Muriel Spark Biography, Life, Interesting Facts


Muriel Spark

Birthday :

February 1, 1918

Died On :

April 13, 2006

Also Known For :

Publisher, Author, Poet, Literary Critic

Birth Place :

Edinburgh, Scotland, United Kingdom

Zodiac Sign :


Dame Muriel Sarah Spark was born on February 1, 1918. She was a Scottish novelist and short story writer. Muriel was also an essayist and poet. She died on April 13, 2006, at the age of eighty-eight.

Early Life

Dame Muriel Sarah Spark was born on February 1, 1918, in Edinburgh in Scotland. She was born to Bernard Camberg who was an engineer and Sarah Elizabeth Maud.

Muriel Spark attended James Gillespie’s School for Girls from 1923 until 1935. In 1935, she joined Heriot-Watt College where she studied commercial correspondence and précis writing. Later on, Muriel taught English for a duration of time before she became a secretary at a Department Store.

 On September 3, 1937, Muriel Spark got married to Sidney Oswald Spark and moved with him to Southern Rhodesia currently known as Zimbabwe. The following year, their son Samuel Robin was born. In 1940, she left and her husband and son since her husband was manic depressive and would get violent at times. In 1994, Muriel moved back to Britain where she lived at Helena Club, London.

During the Second World War, she worked in the Intelligence unit. She, however, supported her son by sending him money. Later on, her son was raised by her husband’s maternal grandparents in Scotland.

Sometime in her life, Muriel Spark moved to New York and later Rome. In Rome, she met Penelope Jardine who was an artist and sculptor. In 2005, she became an honorary citizen of Tuscany.



Muriel Spark started writing after the end of the Second World War under her married name. In 1947, she was appointed as the editor of the ‘Poetry Review.’ In 1953, she was baptized in the Church of England, but later she joined the Roman Catholic Church.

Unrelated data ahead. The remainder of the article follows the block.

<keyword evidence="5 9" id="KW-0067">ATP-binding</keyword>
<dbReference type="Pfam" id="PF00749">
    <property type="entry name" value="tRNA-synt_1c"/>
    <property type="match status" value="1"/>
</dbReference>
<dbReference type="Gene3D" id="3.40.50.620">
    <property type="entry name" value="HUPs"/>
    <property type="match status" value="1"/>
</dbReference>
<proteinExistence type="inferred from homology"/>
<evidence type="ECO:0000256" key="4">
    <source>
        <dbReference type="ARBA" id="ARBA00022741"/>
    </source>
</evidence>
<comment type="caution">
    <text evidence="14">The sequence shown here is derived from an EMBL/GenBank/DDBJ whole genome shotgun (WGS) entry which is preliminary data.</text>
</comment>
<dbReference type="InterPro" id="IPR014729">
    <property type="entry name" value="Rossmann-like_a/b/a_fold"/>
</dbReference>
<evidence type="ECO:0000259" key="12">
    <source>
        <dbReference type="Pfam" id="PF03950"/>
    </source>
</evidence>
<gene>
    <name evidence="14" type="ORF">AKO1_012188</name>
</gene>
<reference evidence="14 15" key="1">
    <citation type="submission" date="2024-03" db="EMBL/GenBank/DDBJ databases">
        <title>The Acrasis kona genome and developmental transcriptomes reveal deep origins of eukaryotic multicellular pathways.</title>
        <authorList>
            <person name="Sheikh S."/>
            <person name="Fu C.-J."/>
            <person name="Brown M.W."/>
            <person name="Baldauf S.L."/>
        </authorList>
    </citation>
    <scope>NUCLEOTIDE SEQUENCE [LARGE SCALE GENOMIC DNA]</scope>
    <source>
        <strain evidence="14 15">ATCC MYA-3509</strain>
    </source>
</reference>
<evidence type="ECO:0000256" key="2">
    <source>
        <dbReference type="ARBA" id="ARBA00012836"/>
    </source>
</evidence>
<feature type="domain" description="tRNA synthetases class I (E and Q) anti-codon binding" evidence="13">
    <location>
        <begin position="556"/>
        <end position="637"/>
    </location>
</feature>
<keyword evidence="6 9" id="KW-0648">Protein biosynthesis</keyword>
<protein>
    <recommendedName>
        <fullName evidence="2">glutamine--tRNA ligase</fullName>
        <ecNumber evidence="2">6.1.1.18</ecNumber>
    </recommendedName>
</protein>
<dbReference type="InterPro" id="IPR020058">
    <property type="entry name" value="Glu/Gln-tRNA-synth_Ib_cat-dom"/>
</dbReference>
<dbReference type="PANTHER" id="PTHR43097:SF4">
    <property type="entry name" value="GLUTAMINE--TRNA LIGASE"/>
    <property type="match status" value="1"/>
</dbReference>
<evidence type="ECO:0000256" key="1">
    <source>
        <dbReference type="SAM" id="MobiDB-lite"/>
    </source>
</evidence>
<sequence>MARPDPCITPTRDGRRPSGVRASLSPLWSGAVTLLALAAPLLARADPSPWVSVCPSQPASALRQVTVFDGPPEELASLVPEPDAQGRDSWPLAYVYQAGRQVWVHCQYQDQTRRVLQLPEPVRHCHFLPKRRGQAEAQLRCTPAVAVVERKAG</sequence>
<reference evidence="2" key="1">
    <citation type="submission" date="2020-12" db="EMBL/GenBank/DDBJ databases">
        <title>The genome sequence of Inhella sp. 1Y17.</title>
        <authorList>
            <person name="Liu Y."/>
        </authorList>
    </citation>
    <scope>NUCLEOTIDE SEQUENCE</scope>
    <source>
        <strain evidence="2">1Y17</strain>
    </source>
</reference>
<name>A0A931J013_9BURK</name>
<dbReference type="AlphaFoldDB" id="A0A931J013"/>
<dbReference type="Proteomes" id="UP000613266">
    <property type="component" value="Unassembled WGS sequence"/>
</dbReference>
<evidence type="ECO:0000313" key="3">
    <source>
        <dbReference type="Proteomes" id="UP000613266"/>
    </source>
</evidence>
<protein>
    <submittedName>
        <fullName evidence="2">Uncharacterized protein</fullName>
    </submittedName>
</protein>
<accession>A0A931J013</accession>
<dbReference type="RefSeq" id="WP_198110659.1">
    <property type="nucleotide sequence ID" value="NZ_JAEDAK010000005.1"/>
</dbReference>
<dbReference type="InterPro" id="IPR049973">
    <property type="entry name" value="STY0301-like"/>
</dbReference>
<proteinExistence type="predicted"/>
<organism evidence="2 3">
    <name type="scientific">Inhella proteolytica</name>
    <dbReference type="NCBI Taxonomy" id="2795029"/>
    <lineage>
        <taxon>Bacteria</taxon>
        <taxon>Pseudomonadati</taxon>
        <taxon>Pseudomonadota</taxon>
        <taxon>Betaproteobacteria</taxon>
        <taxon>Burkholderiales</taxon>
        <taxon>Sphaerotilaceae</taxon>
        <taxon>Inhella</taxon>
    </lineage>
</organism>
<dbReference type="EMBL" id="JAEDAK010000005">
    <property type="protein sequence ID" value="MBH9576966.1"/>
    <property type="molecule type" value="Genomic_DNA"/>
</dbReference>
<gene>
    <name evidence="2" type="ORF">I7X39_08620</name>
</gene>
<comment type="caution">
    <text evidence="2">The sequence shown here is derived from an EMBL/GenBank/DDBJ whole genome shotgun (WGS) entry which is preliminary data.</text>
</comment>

Dame’s first novel ‘The Comforters’ was published in 1957. In 1961, she published her second novel ‘The Prime of Miss Jean Brodie’ which was a success. Two years later, she published her work ‘The Girls of Slender Means’ which was a fictional novel. In 1992, she wrote almost all the activities in her life in the autobiography ‘Curriculum Vitae.’

Some of the novels she wrote include ‘The Ballad of Peckham Rye’, ‘The Public Image’, ‘Not To Disturb’, ‘The Takeover’, ‘Loitering with Intent’, ‘The Abbess of Crewe’, ‘A Far Cry from Kensington’, ‘Aiding and Abetting’, ‘The Finishing School’, ‘Child of Light’, ‘Robinson’ and ‘Memento Mori’ among others.

Muriel Spark also had other works other than novels such as ‘The Bronte Letters,’ ‘Voices at Play,’ ‘Doctors of Philosophy,’ ‘Collected Poems’ and ‘The Very Fine Clock’ among so many other works.


Awards and Achievements

In 1965, Muriel Spark received the James Tait Black Memorial Prize for her novel ‘The Mandelbaum Gate.’  Two years later, she became an Officer of the Order of the British Empire.

In 1992, she was awarded the United States Ingersoll Foundation TS Elliot Award. The following year, Muriel became Dame Commander of the Order of the British Empire for her literature. In 1997, she received the David Cohen Prize. In all her life she held eight honorary doctorates.



Muriel Spark died on April 13, 2i006 in Florence in Tuscany, Italy at the age of eighty-eight. She is buried in the cemetery of Sant’Andrea Apostolo, Oliveto. Muriel left her entire estate to Penelope Jardine since she was not in good terms with her son.

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